Breakfast cereal. It’s as American as reality TV, AR accessories, and overpaid athletes. In other countries, they don’t generally partake in it. In Europe, you are more likely to get a scone or croissant than a bowl of Frosted Flakes. Here’s my take on real-world applications of Cereal Theory.
I love a big bowl of presweetened goodness with multiple tablespoons of sugar on it. But as I finish it up and pick up the bowl to chug the remaining milk/sugar combo like the “money shot” at the end of a porn scene, I wonder what applications this has to the rest of my life.
Cereal—“Part of a nutritious breakfast”
In other words, you get out of it what you put into it. Every commercial shows its cereal product along with a large glass of orange juice (fruits), toast (grains) and other items. The cereal by itself isn’t enough to sustain you but it is part of the healthy package.
We all bring something to the table but it takes a combination of different types of people to make a good team. Think of any squad, platoon, or working group you’ve been in. The successful ones contained a mix of folks with different strengths and weaknesses. The guy who can troubleshoot every problem with an M240 machinegun may not be particularly adept at fire and maneuver tactics. The tactical expert might not be able to read a map. A good team complements each other’s strengths, compensates for individual weaknesses, and is collectively successful.
The ‘Lucky Charms” Cereal Theory
Pink hearts, yellow moons, orange stars and green clovers (did you hear it in a leprechaun voice when you read it?). This was my “go-to” cereal as a kid. I devoured it. Like most kids though, I plowed through the marshmallow treats while skipping the “brown stuff” (oats, in case you’re wondering).
When training, whether it be firearms, martial arts, or Crossfit, you need to do the stuff you don’t want to do as well as the stuff you like to do. I know that on a B27 target I can repeatedly hit the 10X ring at 10 yards during unholstered slow fire. I can’t do the same thing from the holster in low light while operating a weapons light. But which is the more likely scenario? It’s easy to practice the things we’re good at. You have to force yourself to do the things you suck at and don’t enjoy. Think of the guy at the gym with the 48-inch chest and 24-inch biceps but whose legs resemble two toothpicks. Don’t forget leg day, bro.
“We choose to go to the moon in this decade and do the other things, not because they are easy, but because they are hard.” – President John F Kennedy at Rice University, September 12, 1962.
JFK knew that, as Americans, we were going to have to eat the “brown stuff” too.
The Wonder of the Cereal Variety Pack
When we’d go on summer vacation my mom would buy the variety pack. It contained small boxes of all types of cereals. Like the Lucky Charms concept, the sugary cereal boxes would go first, followed by everything else.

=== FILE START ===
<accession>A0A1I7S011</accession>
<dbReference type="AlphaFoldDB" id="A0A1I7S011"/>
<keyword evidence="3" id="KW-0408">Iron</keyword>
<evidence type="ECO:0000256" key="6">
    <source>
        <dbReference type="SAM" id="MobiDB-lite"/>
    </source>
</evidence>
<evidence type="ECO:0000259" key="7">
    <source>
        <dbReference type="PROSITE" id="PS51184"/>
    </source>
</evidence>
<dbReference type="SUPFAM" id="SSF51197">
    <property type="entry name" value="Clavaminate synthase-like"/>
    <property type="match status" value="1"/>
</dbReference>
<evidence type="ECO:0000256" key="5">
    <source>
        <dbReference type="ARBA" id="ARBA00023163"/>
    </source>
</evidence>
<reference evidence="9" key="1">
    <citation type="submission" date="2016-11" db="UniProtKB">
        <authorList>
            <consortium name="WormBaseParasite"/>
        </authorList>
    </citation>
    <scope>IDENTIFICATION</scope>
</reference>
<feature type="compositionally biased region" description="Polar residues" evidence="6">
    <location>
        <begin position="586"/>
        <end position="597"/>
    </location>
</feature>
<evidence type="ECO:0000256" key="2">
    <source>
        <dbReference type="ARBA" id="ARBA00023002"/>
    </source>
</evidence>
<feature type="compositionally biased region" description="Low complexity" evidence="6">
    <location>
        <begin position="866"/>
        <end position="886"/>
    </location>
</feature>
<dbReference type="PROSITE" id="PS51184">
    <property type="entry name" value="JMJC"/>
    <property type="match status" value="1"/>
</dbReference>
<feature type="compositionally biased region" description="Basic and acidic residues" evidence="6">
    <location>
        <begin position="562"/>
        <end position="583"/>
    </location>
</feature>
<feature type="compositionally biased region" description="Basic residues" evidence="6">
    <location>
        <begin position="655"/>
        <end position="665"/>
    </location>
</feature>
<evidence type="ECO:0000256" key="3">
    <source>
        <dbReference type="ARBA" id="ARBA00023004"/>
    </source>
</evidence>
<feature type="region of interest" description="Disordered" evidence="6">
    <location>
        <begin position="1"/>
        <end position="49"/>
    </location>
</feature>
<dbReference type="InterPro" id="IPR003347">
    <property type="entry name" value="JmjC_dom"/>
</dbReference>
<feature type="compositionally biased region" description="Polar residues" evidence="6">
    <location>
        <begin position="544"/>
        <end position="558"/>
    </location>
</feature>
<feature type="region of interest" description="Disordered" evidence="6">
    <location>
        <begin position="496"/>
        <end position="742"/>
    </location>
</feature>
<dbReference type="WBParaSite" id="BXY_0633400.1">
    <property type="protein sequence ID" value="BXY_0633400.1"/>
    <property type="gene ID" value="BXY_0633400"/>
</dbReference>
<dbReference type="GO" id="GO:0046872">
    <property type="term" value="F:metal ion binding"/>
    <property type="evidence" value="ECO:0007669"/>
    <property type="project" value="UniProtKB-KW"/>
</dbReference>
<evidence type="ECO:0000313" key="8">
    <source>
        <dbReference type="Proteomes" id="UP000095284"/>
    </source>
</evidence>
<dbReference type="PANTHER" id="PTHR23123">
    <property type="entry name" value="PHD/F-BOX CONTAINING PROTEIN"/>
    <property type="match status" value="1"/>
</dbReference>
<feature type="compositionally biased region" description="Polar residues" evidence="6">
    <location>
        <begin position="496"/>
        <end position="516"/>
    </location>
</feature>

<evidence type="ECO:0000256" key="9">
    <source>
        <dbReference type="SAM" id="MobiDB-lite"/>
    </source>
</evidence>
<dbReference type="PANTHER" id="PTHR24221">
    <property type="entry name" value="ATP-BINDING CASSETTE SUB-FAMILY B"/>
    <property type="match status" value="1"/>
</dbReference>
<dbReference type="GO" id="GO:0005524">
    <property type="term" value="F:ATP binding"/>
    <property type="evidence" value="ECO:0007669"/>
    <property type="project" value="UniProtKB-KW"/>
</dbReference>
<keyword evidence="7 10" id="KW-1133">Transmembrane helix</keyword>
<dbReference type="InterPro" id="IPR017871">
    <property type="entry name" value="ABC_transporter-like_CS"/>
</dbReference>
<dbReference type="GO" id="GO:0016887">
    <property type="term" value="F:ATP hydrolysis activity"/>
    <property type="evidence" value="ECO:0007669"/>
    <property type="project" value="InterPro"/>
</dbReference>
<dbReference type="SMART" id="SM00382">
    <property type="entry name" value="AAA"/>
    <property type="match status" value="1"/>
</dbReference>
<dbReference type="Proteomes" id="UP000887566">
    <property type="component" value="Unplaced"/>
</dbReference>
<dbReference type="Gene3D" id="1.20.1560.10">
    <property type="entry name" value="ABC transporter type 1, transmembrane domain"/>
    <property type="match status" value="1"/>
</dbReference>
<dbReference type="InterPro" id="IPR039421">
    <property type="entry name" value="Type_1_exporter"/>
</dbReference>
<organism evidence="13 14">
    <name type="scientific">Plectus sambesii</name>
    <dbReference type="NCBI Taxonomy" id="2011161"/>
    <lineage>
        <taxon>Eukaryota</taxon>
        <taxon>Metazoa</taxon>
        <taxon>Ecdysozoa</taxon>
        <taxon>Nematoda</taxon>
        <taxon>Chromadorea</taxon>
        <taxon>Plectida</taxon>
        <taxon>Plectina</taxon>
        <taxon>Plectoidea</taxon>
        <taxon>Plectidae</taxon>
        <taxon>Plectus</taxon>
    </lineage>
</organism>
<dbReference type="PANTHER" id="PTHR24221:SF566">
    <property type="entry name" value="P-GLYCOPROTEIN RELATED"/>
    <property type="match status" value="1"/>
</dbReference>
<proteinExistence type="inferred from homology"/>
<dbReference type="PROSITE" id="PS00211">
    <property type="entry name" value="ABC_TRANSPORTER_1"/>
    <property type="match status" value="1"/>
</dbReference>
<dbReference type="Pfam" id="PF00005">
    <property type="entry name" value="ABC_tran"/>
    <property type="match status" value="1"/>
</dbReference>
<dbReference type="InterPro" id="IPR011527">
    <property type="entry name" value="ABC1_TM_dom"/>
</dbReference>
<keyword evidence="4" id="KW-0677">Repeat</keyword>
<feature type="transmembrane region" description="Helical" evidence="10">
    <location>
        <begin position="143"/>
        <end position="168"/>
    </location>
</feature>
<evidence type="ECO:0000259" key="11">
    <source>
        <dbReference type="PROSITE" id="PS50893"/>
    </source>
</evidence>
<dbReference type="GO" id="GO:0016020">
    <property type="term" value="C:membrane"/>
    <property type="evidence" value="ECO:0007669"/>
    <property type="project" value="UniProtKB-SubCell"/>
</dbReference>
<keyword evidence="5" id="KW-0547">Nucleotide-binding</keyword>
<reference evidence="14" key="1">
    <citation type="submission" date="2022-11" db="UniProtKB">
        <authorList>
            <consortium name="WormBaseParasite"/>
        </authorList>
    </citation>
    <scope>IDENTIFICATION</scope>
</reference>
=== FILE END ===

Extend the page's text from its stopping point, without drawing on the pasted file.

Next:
Force yourself to experience things you wouldn’t normally do. Go to a steak restaurant and order pork chops, read a book someone else recommended that isn’t in your normal reading category, go to a symphony. If you try five new things I guarantee you’ll find something you never knew you liked.
Know Where to Look for the Best Stuff
Marketing 101. Place the product in a location where consumers can see it and readily access it. Next time you’re at the market, check out the cereal aisle. The “fun” cereals are at about eye level for a child. The boring, healthy stuff is up high, out of their view. Despite not having any money, the kid is the actual consumer. They want the stuff with the prize inside, not the one that comes in a bag that’s high in fiber.
Seek knowledge from a variety of sources. Wikipedia is great but it provides condensed internet descriptions of a person, place or thing written for internet users by internet users. If you want to learn about the Vietnam War, don’t just Google or it or watch on-demand shows from the History Channel. Get a book like About Face, Nam or We were soldiers Once and Young. Go to a VFW meeting and chat it up with someone who has actually been there.
Go talk to your “hippy” neighbor with the “Obama 2008”, “Obama 2012” and “Bernie Sanders 2016” stickers on the bumper of his Subaru Outback rather than the guy who lives across the street who has an “almost as good” gun collection as you. The fellow gun connoisseur is the low hanging fruit. You probably won’t learn anything from him. By seeking out the balding dude with a pony tail and Birkenstocks you might find out he actually has something interesting to say.
The George Soros follower/CNN Fan might even have some valid points. You might be able to glean a few useful facts to confront “Libtards” on Facebook and during family functions. At a minimum, you can ruin his day by telling him Whole Foods imports its “locally grown” frozen vegetables from China, or show him videos of Clinton and Obama talking tough about immigration in campaign speeches.
So remember, breakfast is the most important meal of the day. Just be mindful of what you’re eating.
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